Let $A$ be a set and $R$ an equivalence relation on $A$. Prove or disprove:

  1. If $A$ is countable then all the equivalence classes of $R$ are countable.
  2. If $A$ isn't countable then the quotient group $A/R$ isn't countable.
  3. If $A$ isn't countable and $A/R$ is countable, then there is an equivalence class in $R$ that isn't countable.
  1. Well, I thought of going from the definitions and say that two equivalence class is either identical or foreign, also, the equivalence relation (that is transitivity, reflexivity and symmetry) can add only a finite number of elements so at most it will be countable. So it's true.

  2. False: $A=\Bbb R , \ R=mod (2) $ so there are only two equivalence class and the quotient group consists of only $1$ and $0$.

  3. I'm pretty sure it's true, $A/R$ at most has the cardinality $\aleph_0$ and it's possible to have an equivalence class that is in one to one correspondence with $A$. But I don't really have an idea on how to prove it.

Please share your thoughts on how to solve this.


Note: This is from set theory intro course so I probably won't understand solutions that utilize knowledge from abstract algebra, rings or group theory.

  • $\begingroup$ @Ragnar, but integers are countable, I chose the reals because they aren't countable. $\endgroup$ – GinKin Dec 20 '13 at 18:36
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    $\begingroup$ Oh, sorry, you're right, but then, your '$\mod 2$' wasn't right either. You could say $xRy$ if and only if $\lfloor x\rfloor=\lfloor y\rfloor$ $\endgroup$ – Ragnar Dec 20 '13 at 18:41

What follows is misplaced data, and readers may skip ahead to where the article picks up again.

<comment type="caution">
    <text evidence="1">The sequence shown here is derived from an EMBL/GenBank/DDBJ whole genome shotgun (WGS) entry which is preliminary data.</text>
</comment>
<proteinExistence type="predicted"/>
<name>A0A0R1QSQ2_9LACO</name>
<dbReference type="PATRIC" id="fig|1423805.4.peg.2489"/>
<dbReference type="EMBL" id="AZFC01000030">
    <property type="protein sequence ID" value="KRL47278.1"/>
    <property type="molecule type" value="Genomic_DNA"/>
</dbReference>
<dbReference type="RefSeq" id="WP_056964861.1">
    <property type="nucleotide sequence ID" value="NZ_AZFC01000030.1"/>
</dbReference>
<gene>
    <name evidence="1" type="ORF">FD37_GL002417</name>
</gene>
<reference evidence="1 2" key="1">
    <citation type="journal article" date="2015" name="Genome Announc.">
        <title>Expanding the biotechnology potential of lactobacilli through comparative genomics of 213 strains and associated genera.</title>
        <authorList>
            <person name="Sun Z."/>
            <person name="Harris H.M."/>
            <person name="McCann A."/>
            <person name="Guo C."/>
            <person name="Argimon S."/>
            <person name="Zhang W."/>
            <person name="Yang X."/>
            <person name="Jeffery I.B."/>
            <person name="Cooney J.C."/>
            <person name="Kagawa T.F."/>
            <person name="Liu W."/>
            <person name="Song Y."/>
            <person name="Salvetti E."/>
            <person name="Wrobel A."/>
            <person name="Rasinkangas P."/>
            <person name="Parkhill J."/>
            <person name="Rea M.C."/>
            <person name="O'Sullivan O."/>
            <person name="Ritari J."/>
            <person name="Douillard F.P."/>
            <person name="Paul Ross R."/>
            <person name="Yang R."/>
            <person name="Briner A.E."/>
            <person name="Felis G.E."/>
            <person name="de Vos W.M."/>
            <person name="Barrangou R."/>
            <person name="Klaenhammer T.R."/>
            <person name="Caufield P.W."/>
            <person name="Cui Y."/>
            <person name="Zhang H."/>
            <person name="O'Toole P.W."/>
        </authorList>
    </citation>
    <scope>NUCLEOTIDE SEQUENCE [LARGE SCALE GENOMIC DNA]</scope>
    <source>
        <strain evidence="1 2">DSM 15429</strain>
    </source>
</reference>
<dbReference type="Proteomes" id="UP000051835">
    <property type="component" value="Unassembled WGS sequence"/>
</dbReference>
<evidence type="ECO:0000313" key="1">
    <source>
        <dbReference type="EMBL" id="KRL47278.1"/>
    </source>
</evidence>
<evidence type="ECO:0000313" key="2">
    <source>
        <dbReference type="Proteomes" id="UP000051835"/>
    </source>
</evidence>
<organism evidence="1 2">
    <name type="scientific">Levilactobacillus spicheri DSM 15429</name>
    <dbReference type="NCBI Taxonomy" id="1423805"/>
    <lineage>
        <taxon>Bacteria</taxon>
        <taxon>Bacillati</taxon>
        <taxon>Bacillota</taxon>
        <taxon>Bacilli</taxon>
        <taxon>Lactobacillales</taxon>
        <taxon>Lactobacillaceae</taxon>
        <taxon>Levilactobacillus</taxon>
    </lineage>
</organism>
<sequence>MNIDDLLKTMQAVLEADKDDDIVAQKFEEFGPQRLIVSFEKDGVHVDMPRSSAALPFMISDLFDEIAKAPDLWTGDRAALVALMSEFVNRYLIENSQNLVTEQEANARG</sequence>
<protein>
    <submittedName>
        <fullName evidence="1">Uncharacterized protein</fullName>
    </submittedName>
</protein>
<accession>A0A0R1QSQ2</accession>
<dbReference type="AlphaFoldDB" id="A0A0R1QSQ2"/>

• $\begingroup$ @Ragnar That is in $A=\mathbb R$ ? $\endgroup$ – GinKin Dec 20 '13 at 18:47
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    $\begingroup$ Yes, $A=\mathbb R$. $\endgroup$ – Ragnar Dec 20 '13 at 18:49
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    $\begingroup$ that's right...(at least 12 characters....) $\endgroup$ – Ragnar Dec 20 '13 at 19:00

First note that equivalence classes $R$ are subsets of $A$. Because the size of any subset of a countable set is countable, all equivalence classes are countable.

For part $3$, suppose all equivalence classes are countable. The order of a union countable sets is also countable, so the order of $A$ (which is the order of the union of all equivalence classes) is countable. This is a contradiction, so there is at least one non-countable equivalence class.

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    $\begingroup$ I don't understand how an order come into play here, why does ordering the sets even matter in this case ? isn't a union enough ? $\endgroup$ – GinKin Dec 20 '13 at 19:05
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    $\begingroup$ The 'order' of a set is just the number of elements it contains, i.e. it's size. $\endgroup$ – Ragnar Dec 20 '13 at 19:42
  • $\begingroup$ Or it's cardinality, I see. Thanks again. $\endgroup$ – GinKin Dec 20 '13 at 19:48

I have prove for 3. If A isn't countable and A/R is countable then there is an equivalence class that isn't countable. We have example for it is- If A= the set of real numbers Relation between a and b is either both are rational or irrational Then Q/R is countable having two equivalence classes one of rationals and second is of irrationals. So here equivalence class of irrationals is uncountable.


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